By Aaron Ramson

A couple of false starts aside, my brewing career didn’t officially begin until January of 2012. This wasn’t a hobby, it was an obsession. I’d order two kits of beer every month and brew them both, so that by the end of by first year, I’d created 24 batches of homebrew. Now, extract beers are fun and easy to make, but they offered no challenge towards what I was after, which was learning to make beer from malted grains. The only two extract beers I ever made were in that first month. By the time I’d ordered by next sets of kits, I was ordering ones that combined extracts with barley grains, called partial-mash kits. Partial-mash brewing is the intermediate level of home beer making, and it is way more fun than using an extract kit.

Partial-mash brewing allows you to create a much wider array of recipes than extracts alone do. Extract syrups and powders are usually just concentrated base malt. Base malts are the main building blocks of your beer recipe, and the main source of fermentable sugar. Depending on the variety of malt that your extract comes from, your beers can have a variety of bready, and cracker-like flavors. Extracts will produce amazing pilsners, blonde’s, pales, and even amber ales. But some recipes call for more depth of flavor and complexity than extracts alone will produce, and this is where you combine whole grains with extract to get a beer with the best of both worlds.

Northern Brewer is a homebrew supply store from Minnesota, and I’m pretty sure I kept the lights on at that place between 2012-2014. The first partial-mash kit I ordered from them was their English Brown Ale. It came with a quart of Maris Otter extract syrup, a few pounds of mixed character grains, a cotton bag for steeping the grains in, dry English yeast, and a packet of Fuggle hops. The first step in a partial-mash kit is to extract sugars and flavors from the grains your kit came with. Character grains are called such because their job isn’t to add fermentable sugars to your beer (although almost all character grain will add a small percentage, it’s not enough to add significant sugar), but rather, to add the different layers of complexity that you expect to find in craft beer. If you’ve ever had a great brown ale, think of all the subtle toffee, cocoa, and caramel flavors that made it so different from a pale or even amber. All those toasted, dark notes came from a variety of different barley grains that have been roasted at different temps to achieve different characteristics. Blending the right types of roasted grains together will give you a spectrum of intensity and flavor, and is really what differentiates one style of beer from another.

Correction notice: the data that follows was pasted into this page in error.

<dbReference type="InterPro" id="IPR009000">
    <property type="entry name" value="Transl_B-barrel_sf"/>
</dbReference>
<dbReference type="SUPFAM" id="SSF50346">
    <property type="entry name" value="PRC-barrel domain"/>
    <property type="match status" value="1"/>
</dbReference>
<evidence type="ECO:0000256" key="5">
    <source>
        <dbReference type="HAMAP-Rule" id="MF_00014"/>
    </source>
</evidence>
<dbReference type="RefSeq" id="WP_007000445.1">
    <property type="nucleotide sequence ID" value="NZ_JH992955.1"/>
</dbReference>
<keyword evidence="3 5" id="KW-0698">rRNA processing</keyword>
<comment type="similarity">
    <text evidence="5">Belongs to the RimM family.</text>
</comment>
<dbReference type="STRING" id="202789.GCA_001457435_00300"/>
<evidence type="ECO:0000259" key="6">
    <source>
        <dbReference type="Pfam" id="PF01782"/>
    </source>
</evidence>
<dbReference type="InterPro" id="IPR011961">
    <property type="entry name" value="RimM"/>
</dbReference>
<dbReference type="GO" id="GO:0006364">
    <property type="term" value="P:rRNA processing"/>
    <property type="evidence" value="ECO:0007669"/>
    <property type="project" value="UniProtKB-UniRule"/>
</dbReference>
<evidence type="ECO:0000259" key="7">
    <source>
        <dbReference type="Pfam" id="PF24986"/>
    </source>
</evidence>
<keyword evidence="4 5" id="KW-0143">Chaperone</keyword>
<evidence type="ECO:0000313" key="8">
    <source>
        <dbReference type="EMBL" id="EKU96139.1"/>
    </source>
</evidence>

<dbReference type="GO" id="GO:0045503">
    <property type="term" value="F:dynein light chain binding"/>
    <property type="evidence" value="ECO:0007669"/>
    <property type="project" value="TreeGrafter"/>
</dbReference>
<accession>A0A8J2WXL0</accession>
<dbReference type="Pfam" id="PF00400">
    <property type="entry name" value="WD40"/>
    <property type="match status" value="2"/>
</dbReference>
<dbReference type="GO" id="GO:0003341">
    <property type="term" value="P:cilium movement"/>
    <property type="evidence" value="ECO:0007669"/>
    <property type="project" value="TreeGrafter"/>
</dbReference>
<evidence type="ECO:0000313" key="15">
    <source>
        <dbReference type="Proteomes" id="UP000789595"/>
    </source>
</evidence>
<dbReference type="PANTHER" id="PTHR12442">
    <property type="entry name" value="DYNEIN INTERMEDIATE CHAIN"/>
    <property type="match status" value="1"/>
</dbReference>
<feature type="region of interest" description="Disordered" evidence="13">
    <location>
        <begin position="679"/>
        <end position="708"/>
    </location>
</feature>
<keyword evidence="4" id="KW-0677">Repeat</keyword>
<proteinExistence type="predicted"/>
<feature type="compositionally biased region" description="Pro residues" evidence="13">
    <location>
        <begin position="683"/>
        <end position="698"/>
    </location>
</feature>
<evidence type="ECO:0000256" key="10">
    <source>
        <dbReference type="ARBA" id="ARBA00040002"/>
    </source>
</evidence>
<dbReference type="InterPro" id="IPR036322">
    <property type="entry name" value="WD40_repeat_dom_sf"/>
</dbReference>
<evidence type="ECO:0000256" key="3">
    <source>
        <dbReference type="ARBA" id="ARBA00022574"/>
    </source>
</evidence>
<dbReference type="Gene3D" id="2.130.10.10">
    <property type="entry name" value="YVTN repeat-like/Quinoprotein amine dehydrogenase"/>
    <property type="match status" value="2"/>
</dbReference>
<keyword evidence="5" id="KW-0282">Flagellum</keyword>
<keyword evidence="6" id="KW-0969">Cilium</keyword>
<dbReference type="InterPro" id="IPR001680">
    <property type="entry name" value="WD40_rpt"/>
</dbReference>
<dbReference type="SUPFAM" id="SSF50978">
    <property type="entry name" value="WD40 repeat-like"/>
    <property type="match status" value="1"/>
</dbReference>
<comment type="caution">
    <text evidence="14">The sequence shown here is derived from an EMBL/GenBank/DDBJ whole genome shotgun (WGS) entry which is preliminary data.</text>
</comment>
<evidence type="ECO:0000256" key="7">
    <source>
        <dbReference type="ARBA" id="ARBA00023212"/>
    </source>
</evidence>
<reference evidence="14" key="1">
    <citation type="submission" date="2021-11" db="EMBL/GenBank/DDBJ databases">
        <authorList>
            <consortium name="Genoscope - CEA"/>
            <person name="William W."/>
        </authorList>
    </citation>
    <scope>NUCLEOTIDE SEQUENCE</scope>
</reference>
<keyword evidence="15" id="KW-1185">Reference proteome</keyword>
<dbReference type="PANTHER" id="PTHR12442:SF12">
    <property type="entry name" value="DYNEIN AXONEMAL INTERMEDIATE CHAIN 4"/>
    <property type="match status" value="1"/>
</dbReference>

So, the instructions were to place the grains in the little sock-like bag, tie the end of the bag, and steep it in a pot of 152-degree water for 30 minutes, just like you would a tea bag. The trick with steeping grain is to get your water hotter than the steeping temp, because the addition of cool grains will lower the temp of the water. I got my water to 160 degrees, used a candy thermometer to check my temp, then added my bag of grains to the water and stirred. With a lid on the pot, your water should hold a temp without losing too much heat. If you do find that your temps are getting low, you can always turn the burner on low and raise your heat back up. Just be sure to check your temperatures constantly and not allow things to get too warm.

 The grains that this kit came with were a mixture of caramel, biscuit, and chocolate malts. Now, none of these grains are infused with any of those things, it’s just the flavors that are contributed by those grains bring the flavors of roasted chocolate, cooked sugar, and baked biscuits to mind. After 30 minutes of steeping, the water in the pot turned a rich brown and smelled a bit like baking bread. The pot was topped up with a bit more water, the jug of extract was added, and the burner was turned to high heat. Hops were added, and the wort boiled for an hour, filling my kitchen with the uniquely intoxicating and instantly recognizable aroma of boiling wort.

When an hour was up, the entire heavy pot of beer was put in an ice bath and cooled rapidly, the wort was transferred to a fermenting vessel (in this case a big glass jug that resembles a water bottle, called a carboy), yeast was pitched, and a month later I had 50 bottles of delicious, English brown ale to drink and share with friends. The flavor reminded me of a fuller and richer Newcastle, which was one of my favorite beers at that time. I’d mastered the intermediate brewing technique of partial-mashing without a hitch, and I was one step closer to my future in the craft beer industry.